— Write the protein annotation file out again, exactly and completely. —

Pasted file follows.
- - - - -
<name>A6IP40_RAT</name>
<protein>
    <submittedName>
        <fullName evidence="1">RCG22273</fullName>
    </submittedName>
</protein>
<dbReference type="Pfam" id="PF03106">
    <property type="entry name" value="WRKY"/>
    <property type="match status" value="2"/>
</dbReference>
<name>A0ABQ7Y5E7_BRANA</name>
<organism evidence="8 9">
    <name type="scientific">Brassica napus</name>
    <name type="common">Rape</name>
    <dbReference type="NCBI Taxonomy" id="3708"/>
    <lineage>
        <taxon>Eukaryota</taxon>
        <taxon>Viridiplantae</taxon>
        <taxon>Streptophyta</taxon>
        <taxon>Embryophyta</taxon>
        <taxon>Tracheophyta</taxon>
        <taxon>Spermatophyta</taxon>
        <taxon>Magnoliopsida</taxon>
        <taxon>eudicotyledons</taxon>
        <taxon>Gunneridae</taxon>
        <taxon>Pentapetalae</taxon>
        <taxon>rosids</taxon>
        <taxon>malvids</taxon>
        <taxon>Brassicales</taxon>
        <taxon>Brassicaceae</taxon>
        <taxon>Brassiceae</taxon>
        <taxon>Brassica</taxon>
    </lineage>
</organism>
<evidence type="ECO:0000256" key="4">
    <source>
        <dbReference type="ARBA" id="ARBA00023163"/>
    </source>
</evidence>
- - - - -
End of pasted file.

<name>A6IP40_RAT</name>
<protein>
    <submittedName>
        <fullName evidence="1">RCG22273</fullName>
    </submittedName>
</protein>
<dbReference type="Pfam" id="PF03106">
    <property type="entry name" value="WRKY"/>
    <property type="match status" value="2"/>
</dbReference>
<name>A0ABQ7Y5E7_BRANA</name>
<organism evidence="8 9">
    <name type="scientific">Brassica napus</name>
    <name type="common">Rape</name>
    <dbReference type="NCBI Taxonomy" id="3708"/>
    <lineage>
        <taxon>Eukaryota</taxon>
        <taxon>Viridiplantae</taxon>
        <taxon>Streptophyta</taxon>
        <taxon>Embryophyta</taxon>
        <taxon>Tracheophyta</taxon>
        <taxon>Spermatophyta</taxon>
        <taxon>Magnoliopsida</taxon>
        <taxon>eudicotyledons</taxon>
        <taxon>Gunneridae</taxon>
        <taxon>Pentapetalae</taxon>
        <taxon>rosids</taxon>
        <taxon>malvids</taxon>
        <taxon>Brassicales</taxon>
        <taxon>Brassicaceae</taxon>
        <taxon>Brassiceae</taxon>
        <taxon>Brassica</taxon>
    </lineage>
</organism>
<evidence type="ECO:0000256" key="4">
    <source>
        <dbReference type="ARBA" id="ARBA00023163"/>
    </source>
</evidence>